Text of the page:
Michael Brandy, Deseret News
Kennecott Utah Copper mine.
We are deeply committed to the cause of cleaner air because it is as intimately linked to improved health and longer life.

During the last four years, the Utah Physicians for a Healthy Environment (UPHE) have joined other nonprofit organizations in a campaign to provide education on the latest medical research associating many chronic diseases and causes of mortality to environmental factors, especially air pollution. Occasionally we have felt compelled to step out of the role of educators and become active participants in the process of steering state policy toward greater public health protection.

Adopting a more activist profile has brought some notable successes in the battle to protect public health — among them the defeat of the proposed petroleum coke burning power plant at the Holly Oil Refinery site and multiple proposed coal power plants in the West, freeway alerts on days of poor air quality and we joined many other groups to rally public opposition to the now infamous HB477 that would have gutted Utah's GRAMMA laws and severely handicapped environmental groups' ability to monitor state agency activities.

Recognizing that a Rio Tinto/Kennecott (RTK) expansion of the Bingham Canyon Mine will have a greater negative impact on air pollution on the Wasatch Front than any other industrial activity for decades to come, we made this issue our top priority for the last two years. We have spent many hours meeting with RTK executives trying to persuade them to invest in a broad range of cleaner operations that will do less harm to public health. We have held press conferences and conducted seminars to explain the role that RTK plays in Wasatch Front air pollution, its health consequences and the additional impact that a RTK expansion will have on all of us. We have had RTK's permit applications scrutinized by consultants and found numerous errors, inconsistencies and unsubstantiated claims.

Ultimately the Utah Air Quality Board approved an RTK expansion by only one vote, even though we were never allowed to speak at the hearing where the decision was made. Having exhausted all other, less activist options UPHE has only one option left — to take RTK to court for violating the Clean Air Act.

Rio Tinto is the second largest mining corporation in the world with after tax profits last year of over $15 Billion. UPHE has no financial backers, no assets and consists only of unpaid, volunteer physicians and other professional consultants. We have no budget to counter the expensive PR campaign run by RTK on TV, radio and print media. This is David vs. Goliath in the extreme. But we are deeply committed to the cause of cleaner air because it is as intimately linked to improved health and longer life. When a company as profitable as RTK has such an enormous impact on public health, it is common sense and is morally compelling that they spend some of that profit on reducing their pollution to our air, water and soil. We think our patients and the residents of the Wasatch Front agree with us.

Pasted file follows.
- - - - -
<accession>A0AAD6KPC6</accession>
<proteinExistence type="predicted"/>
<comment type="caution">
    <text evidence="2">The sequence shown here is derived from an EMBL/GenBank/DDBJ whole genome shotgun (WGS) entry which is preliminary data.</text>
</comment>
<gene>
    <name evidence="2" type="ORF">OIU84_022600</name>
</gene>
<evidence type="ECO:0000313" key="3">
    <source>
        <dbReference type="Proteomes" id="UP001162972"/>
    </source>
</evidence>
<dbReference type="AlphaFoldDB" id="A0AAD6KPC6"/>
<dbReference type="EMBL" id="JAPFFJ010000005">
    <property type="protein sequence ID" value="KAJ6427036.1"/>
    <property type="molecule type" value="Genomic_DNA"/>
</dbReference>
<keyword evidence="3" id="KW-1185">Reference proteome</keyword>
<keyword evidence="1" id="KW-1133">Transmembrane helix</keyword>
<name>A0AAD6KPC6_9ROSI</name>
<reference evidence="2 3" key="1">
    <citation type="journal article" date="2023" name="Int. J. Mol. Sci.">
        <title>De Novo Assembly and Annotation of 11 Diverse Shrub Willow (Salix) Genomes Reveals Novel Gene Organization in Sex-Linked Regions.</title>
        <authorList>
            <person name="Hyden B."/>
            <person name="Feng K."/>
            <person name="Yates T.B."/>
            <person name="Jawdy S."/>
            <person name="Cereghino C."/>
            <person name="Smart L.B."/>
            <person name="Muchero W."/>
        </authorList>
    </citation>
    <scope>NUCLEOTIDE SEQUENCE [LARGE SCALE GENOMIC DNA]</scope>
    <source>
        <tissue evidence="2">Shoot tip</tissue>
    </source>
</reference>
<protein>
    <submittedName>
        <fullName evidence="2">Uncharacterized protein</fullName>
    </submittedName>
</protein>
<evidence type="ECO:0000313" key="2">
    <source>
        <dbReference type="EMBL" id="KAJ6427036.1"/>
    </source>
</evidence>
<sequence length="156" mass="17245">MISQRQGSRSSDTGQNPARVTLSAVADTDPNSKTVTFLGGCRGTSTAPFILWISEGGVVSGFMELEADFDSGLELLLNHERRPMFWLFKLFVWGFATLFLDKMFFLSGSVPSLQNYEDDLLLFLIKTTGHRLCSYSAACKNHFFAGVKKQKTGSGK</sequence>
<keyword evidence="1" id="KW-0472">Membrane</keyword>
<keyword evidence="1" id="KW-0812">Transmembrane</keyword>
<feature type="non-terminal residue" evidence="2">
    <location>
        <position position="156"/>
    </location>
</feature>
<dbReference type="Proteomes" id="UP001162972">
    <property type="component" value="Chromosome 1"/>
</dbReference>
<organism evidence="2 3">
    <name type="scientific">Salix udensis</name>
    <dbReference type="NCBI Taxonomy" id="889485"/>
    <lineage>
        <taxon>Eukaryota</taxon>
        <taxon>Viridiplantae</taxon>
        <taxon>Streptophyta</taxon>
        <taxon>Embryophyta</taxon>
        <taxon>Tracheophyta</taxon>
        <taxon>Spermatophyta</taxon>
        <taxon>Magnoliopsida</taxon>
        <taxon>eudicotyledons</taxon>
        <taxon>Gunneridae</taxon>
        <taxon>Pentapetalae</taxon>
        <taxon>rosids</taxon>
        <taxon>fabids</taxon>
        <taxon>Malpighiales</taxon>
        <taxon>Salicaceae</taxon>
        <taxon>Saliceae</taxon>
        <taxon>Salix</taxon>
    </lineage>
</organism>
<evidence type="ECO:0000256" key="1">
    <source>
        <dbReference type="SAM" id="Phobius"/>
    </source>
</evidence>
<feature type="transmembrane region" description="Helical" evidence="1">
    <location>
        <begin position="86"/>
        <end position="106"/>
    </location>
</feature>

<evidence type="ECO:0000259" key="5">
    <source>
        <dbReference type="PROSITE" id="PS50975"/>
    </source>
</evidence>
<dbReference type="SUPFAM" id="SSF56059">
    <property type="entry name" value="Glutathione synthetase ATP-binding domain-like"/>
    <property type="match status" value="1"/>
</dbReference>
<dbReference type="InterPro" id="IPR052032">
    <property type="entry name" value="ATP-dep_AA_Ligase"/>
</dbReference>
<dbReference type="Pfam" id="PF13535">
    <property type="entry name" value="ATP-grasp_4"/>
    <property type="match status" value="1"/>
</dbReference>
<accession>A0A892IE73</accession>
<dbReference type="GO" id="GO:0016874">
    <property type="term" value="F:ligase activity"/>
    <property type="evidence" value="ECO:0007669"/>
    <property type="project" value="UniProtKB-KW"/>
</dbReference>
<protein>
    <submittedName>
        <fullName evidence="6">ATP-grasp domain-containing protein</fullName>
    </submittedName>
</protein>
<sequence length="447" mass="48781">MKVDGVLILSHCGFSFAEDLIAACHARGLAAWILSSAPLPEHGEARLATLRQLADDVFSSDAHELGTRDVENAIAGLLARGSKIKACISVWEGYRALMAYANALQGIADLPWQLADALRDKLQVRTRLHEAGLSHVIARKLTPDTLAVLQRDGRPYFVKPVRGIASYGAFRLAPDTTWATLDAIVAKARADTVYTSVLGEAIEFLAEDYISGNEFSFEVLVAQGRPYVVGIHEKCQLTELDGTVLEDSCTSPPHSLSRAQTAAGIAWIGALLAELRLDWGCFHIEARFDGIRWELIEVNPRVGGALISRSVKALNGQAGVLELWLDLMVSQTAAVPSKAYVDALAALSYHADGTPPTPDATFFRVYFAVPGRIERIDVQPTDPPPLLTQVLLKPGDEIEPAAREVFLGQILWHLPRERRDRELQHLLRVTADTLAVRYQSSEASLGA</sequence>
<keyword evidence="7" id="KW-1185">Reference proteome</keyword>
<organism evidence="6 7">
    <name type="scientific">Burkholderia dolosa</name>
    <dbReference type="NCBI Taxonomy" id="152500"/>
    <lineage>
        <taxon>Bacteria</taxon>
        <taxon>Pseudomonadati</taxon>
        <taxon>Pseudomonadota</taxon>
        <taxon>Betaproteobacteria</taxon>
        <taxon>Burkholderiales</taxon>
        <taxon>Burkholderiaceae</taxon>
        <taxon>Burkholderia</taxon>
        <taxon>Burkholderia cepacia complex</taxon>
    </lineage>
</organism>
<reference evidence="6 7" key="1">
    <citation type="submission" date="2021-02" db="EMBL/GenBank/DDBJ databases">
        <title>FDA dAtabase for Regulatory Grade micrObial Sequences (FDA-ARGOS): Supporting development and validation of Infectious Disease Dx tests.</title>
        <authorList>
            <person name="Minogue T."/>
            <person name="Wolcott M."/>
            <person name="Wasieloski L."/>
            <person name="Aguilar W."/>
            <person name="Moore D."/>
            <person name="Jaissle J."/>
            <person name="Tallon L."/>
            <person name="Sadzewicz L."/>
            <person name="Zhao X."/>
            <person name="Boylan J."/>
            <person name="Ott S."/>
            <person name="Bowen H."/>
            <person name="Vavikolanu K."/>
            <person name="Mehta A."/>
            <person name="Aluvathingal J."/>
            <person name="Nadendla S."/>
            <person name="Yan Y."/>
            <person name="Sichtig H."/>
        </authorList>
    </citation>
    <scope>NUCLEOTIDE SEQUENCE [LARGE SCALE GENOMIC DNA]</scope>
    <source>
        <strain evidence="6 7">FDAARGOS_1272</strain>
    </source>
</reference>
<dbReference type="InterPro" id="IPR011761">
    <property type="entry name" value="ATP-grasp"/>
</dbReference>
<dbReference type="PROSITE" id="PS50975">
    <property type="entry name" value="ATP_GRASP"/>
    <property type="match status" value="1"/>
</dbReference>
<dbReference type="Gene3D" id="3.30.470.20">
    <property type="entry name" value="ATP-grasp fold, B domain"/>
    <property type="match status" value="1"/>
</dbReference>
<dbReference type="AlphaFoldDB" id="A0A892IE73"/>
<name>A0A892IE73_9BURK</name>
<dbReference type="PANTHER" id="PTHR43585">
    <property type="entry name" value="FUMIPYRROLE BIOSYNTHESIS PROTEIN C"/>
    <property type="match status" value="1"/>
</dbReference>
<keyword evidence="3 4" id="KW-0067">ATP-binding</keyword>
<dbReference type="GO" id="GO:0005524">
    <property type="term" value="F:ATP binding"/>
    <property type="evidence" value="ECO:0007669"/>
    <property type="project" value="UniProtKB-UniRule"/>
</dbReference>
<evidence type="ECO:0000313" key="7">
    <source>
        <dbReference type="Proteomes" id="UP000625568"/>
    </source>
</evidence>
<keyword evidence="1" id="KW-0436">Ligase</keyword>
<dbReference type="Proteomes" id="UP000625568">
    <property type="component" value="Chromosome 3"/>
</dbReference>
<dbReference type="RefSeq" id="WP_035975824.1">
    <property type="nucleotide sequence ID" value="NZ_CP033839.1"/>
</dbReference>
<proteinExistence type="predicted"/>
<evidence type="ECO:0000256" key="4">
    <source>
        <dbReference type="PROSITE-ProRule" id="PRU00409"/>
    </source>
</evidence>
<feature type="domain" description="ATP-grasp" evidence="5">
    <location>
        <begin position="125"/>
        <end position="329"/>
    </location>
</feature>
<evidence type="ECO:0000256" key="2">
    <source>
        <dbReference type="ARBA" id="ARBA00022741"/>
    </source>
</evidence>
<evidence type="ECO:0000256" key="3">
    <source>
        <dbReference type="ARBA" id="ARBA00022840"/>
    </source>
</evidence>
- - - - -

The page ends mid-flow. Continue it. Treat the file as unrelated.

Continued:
Beyond those considerations, and most importantly in a court of law, RTK is also operating in violation of the Clean Air Act. For the protection of our own families, our patients and our community at large, now and in the decades to come, UPHE has decided to ask the federal courts to enforce the provisions of the Clean Air Act as they apply to RTK because our own state agencies have failed to do so. We have the support of virtually every environmental group in the state, but we have chosen to take the lead because this is first and foremost an issue of public health protection.

New medical research published since we began this effort brings even more legitimacy to our position and urgency to our message. Every family in Utah deserves to breathe clean air. If we succeed, every family in Utah, including RTK employees, will enjoy better health, longer life and less out-of-pocket health expenses. Furthermore, every Wasatch Front resident will enjoy an improved quality of life and every non-RTK business will have a better chance at attracting new business and more employees and compete in an enhanced economic environment.

Dr. Ellie Brownstein is a member of the Board of Directors of Utah Physicians for a Healthy Environment. Drs. Cris Cowley, Todd Seymour, Gary Kunkel, Brian Moench and Richard Kanner also signed this piece.